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CRLN has been trying to get co-sponsors on HR1945, the Berta Caceres Human Rights and Honduras Act. Representatives Rush, Lipinski, Garcia, Quigley, Danny Davis, Schakowsky, and Foster have already signed on. If your rep. has not signed on, please respond to the following action alert. 

Currently, Honduras has erupted in reaction against calls for further privatization of health and education. Our friends at SOA Watch have issued a call to action and thorough report on the situation which we re-post here:

Take action: (From SOAW – complete article follows)

  1. If your Representativeis not a co-sponsor of HR 1945, which would suspend US security aid to Honduras, please ask him/her to do so. Call the Congressional Switchboard – 202-224-3121, ask for your Representative’s office, and then the foreign policy aide.  Ask that the staffer request your Representative co-sponsor HR 1945, the Berta Caceres Human Rights in Honduras Act, and to let you know when they decide to do so.
  2. Call your Senators (Capitol Switchboard: 202- 224-3121) and ask them to oppose continued US backing of the Honduran regime and take the next opportunity to cut US military and security aid to Honduras.

 

Since late April, teachers, doctors, and medical workers in Honduras have been demonstrating against the privatization of education and medical services. The demonstrations in defense of public education and health services have grown into massive and ongoing national mobilizations demanding the resignation of Honduran President Juan Orlando Hernandez.

US-backed economic policies – such as privatization policies promoted by the International Monetary Fund (IMF) – are at the heart of the current crisis in Honduras. Furthermore, it is US political, economic, and military backing of the Hernandez regime that enables him to maintain his grip on power. Honduran social movement leader Carlos H Reyes recently said, ”The United States government is too brazen in the case of Honduras, throwing a lifeline to a dying regime. If it were not for them, the regime would have already fallen.”  With massive demonstrations ongoing against the regime, the US Embassy in Honduras recently announced the arrival of nearly 300 US Marines and others with the US Southern Command’s rapid response force to Honduras and surrounding countries.  The US Marines will conduct ‘training and security cooperation’ with the Honduran security forces, which routinely fire live bullets at teachers and other civilians during demonstrations.

Read more about the US and IMF role in the current situation in Honduras here.

As Honduran economist Hugo Noé Pino and sociologist Eugenio Sosa wrote in a recent article: “The current conflictive situation in the education and health sectors in Honduras has its background in social policies since 2010. The budgets of both sectors have decreased during current decade. For example, spending on education by the central government was 32.9% of the total in 2010 and in the approved budget for 2019 it is 19.9%. Health spending was reduced from 14.3% to 9.7% in the same period.” Notably, this startling decline in education and health spending occurred following the 2009 coup d’etat carried out by SOA graduates. During this same period ‘security’ and defense spending have increased.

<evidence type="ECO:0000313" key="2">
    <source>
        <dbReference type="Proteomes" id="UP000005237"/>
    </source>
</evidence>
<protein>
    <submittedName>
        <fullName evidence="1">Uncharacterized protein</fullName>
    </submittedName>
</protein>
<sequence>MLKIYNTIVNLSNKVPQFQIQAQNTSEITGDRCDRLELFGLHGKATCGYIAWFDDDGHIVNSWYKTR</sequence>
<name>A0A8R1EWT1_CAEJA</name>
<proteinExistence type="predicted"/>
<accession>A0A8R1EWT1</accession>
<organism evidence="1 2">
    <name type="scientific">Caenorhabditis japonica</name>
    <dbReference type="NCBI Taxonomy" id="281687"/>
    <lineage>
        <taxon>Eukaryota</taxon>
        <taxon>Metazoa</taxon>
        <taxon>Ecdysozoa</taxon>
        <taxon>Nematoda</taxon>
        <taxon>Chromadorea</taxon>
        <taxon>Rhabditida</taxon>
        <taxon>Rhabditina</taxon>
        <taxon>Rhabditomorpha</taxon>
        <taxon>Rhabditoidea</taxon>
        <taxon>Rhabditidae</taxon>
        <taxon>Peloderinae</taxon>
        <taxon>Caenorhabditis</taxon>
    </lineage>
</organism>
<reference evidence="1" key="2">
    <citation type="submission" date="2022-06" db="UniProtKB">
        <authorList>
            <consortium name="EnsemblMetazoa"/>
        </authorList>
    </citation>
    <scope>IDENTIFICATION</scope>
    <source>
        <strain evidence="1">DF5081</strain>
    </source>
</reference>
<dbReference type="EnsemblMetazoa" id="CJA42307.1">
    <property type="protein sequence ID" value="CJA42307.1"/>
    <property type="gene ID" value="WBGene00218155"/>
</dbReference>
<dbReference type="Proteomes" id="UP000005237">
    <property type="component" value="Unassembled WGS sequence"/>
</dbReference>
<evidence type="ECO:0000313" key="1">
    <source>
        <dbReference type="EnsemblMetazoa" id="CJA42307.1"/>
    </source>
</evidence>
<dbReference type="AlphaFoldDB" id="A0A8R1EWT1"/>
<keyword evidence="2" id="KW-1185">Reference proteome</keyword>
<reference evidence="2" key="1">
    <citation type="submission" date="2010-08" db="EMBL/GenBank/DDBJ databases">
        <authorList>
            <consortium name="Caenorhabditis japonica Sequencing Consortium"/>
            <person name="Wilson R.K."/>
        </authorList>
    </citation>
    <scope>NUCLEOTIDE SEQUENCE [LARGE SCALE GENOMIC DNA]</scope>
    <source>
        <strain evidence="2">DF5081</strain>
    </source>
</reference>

The situation in public hospitals is notoriously disastrous due to lack of equipment, medicine, and supplies. In fact, it is so bad that doctors report operating by the light of cell phones and there have been reports of newborn babies having to be placed in cardboard boxes or two per bassinet. There are schools that are falling down and in disrepair.

The dramatic reductions in social spending combined with the increased cost of living is one of the factors that leads thousands to leave Honduras in hopes of working in the United States. Ironically, the head of the IMF Mission that recently visited Honduras celebrated that Honduras’ GDP grew in 2018 ‘supported by private consumption, which was driven by an important growth of international remittances’.  Indeed, there is no denying that the IMF and US-backed neoliberal policies of privatization and reducing public spending benefit the economic elite and result in migration of the general population, leading to increased remittances upon which the economy will increasingly be based.  One must wonder if this is actually their unstated goal for improving the economy — make the situation so bad people leave and then they’ll send home remittances.

Another source of indignation is the corruption and criminal groups that pervade the Honduran government. President Hernandez’s brother, Tony Hernandez, was arrested by the US in 2018 and is currently awaiting trial in New York for drug trafficking. Court documents recently filed in that case revealed a US Drug Enforcement Agency investigation of President Hernandez and others close to him, including SOA graduate Security Minister Julian Pacheco. Numerous public corruption scandals have rocked the country, but Hernandez and his inner circle have remained untouched. Meanwhile, those who speak out and defend the rights of the population are shot at, criminalized, and threatened with death. Read more here.

Take action:

  1. If your Representative is not a co-sponsor of HR 1945, which would suspend US security aid to Honduras, please ask him/her to do so. Call the Congressional Switchboard – 202-224-3121, ask for your Representative’s office, and then the foreign policy aide.  Ask that the staffer request your Representative co-sponsor HR 1945, the Berta Caceres Human Rights in Honduras Act, and to let you know when they decide to do so.
  2. Call your Senators (Capitol Switchboard: 202- 224-3121) and ask them to oppose continued US backing of the Honduran regime and take the next opportunity to cut US military and security aid to Honduras.

Thank you,

SOA Watch 

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WBEZ has decided to end Jerome McDonnell’s “Worldview” program at the end of August. We are in shock. Where else can we regularly hear interviews with such a diverse group of people—activists, academics, artists, cultural critics– from all over the world, talking about important issues from perspectives that are not usually broadcast on other programs.

Please sign the change.org petition found at this linkhttp://chng.it/gKBw45JF-to keep “Worldview on the air.

The official Save Worldview site asks for written support as well: —https://saveworldview.org/–!

Jerome has interviewed many of the guests from Honduras, Colombia, Guatemala, El Salvador and Cuba that CRLN has invited to speak in Chicago, amplifying their voices to reach many more people than could possibly be reached otherwise with their on-the-ground analysis of what is happening in their countries. We don’t want to lose this valuable resource in Chicago.